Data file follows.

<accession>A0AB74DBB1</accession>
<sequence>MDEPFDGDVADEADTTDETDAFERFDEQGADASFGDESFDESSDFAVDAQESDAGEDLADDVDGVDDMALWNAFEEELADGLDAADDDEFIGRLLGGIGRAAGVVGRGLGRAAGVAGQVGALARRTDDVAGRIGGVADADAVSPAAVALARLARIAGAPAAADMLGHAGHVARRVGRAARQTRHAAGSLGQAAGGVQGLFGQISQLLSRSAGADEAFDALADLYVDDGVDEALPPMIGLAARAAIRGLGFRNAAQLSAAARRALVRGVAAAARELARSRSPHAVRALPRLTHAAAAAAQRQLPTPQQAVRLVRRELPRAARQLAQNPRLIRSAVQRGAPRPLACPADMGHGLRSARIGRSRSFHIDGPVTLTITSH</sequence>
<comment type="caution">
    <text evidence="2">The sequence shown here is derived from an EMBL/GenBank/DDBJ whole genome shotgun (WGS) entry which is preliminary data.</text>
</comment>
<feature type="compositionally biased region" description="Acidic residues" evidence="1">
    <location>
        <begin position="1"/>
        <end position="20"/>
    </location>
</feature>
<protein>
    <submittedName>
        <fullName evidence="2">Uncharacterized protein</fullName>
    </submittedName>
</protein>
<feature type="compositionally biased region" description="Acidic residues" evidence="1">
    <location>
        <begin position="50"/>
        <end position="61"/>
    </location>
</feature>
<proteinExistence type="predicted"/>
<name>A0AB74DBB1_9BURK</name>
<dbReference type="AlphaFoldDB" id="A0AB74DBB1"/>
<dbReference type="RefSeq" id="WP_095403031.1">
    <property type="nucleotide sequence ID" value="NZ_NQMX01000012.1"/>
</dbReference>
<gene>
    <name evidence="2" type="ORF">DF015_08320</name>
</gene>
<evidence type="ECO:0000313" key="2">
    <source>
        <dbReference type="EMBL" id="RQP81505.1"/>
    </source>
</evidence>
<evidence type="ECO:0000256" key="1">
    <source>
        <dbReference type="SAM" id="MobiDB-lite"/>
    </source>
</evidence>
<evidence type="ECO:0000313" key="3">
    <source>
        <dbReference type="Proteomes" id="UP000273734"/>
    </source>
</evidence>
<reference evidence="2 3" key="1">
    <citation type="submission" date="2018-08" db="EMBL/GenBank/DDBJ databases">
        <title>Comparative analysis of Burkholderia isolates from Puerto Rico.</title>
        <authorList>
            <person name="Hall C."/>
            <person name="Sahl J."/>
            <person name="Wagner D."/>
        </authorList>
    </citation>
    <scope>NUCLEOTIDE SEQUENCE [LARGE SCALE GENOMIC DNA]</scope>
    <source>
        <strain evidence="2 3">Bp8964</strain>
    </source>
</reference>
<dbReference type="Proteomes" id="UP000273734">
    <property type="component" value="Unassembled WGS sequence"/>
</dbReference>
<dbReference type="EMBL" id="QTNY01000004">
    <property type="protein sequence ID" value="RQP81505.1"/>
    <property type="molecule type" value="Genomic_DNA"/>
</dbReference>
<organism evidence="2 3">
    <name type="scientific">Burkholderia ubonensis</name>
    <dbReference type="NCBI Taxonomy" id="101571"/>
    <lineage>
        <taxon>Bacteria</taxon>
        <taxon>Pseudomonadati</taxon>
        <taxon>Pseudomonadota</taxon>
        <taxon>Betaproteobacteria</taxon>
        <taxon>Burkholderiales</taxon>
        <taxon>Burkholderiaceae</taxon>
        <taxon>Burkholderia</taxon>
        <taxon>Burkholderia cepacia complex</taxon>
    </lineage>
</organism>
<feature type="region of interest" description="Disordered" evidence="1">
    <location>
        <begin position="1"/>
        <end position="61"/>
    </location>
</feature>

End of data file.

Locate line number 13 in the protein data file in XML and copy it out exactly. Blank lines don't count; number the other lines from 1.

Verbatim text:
    <submittedName>